Fiona comes into class every day dressed in real clothes. Not just a t-shirt with leggings or running shorts. Her face is beat and she may look as if she mixed up the quad with Coachella. You will question how she walked up five flights of stairs in red bottoms and still looks classy, while you did the same in Chucks and appear to have done an Iron Man in the Sahara Desert.

7. "No Time Nellie"


Nellie likes to claim that she "doesn't have time." Homework is assigned. "I don't have time for this." Group project handed out. "I don't have time for this. Can you guys just put my name on it?" While the excuse works every once in a blue moon, Nellie uses it way to often to be a valid excuse.

8. "Outta-here Allie"


This girl comes to class on time, but her downfall arrives when she makes an endless amount of noise through most of class. Rustling papers louder than needed, continuously clicking her pen, and sighing often and loud enough that she maybe confused with the dragon from "Sleeping Beauty." Then, twenty minutes before class is over she packs up SUPER loud and stands up in the middle of the lecture hall and rudely walks out.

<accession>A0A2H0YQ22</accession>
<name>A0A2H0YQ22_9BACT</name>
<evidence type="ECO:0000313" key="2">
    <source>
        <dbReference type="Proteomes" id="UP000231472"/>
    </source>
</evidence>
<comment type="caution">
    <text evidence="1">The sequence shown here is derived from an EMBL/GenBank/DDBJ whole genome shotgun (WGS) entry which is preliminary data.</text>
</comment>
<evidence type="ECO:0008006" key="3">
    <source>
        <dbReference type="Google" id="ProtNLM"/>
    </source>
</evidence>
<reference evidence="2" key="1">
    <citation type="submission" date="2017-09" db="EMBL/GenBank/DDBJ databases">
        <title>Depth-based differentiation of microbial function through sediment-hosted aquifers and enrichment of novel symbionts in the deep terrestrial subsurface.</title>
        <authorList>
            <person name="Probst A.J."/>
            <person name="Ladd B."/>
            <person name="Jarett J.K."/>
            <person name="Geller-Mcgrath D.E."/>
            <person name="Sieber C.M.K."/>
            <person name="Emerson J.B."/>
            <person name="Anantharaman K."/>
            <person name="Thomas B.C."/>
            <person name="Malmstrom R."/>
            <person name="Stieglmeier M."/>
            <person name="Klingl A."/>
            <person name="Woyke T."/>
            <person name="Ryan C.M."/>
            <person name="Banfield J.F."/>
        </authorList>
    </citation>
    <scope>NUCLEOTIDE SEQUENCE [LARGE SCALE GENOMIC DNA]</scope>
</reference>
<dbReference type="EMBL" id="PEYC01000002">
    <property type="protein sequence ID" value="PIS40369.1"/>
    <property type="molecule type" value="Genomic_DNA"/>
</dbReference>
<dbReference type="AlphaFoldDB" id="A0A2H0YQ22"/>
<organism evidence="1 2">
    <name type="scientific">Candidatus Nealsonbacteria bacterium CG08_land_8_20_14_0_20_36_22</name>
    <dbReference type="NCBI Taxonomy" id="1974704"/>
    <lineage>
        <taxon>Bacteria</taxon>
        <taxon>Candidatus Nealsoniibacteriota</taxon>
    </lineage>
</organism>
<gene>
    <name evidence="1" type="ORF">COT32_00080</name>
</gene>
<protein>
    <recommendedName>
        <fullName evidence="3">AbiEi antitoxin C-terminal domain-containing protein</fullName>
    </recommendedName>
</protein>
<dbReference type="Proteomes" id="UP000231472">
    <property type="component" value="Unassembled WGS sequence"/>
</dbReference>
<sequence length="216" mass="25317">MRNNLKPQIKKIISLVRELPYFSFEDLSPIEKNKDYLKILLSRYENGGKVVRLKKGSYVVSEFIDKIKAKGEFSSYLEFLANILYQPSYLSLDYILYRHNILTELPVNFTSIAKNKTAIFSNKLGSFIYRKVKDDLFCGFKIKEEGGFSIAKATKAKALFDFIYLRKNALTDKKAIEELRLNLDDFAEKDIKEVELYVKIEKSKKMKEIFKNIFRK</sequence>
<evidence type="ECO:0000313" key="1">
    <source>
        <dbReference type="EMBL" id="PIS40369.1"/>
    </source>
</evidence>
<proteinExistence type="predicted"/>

9. "Larry Jerry Gary Gengrich Gergich"


Larry is…well, Larry. The poor, awkward creature. Spilling coffee and walking into locked doors is their forte. Answering questions with all of the wrong answers and tripping down the lecture hall stairs. The poor guy just can't get anything right.

10. Why, Waldo"


Waldo is a little…off. You don't really know what is giving you a creepy vibe about them, you just know that e gives you an uneasy feeling that keeps elbowing you in the gut every time you get anywhere near him. Then there are the things he does that just makes you ask, "Why, Waldo?"

11. “Know-it-all Natalie”


Natalie knows the answers to everything, obviously. She exhales loudly when someone asks the professor to flip back a few slides or to repeat the question. She is the very first person to raise her hand when a question is asked and often blurts out the answer if the professor doesn't pick on someone quick enough. Like, calm down, Nat. No one wants your place as the biggest jerk in class.

I am a mixture of all these students, but I am also none of them. These students are all people you should walk up to in class and make be your friend no matter how dorky or weird they are. We are all dorky and weird no matter how good you can hide it.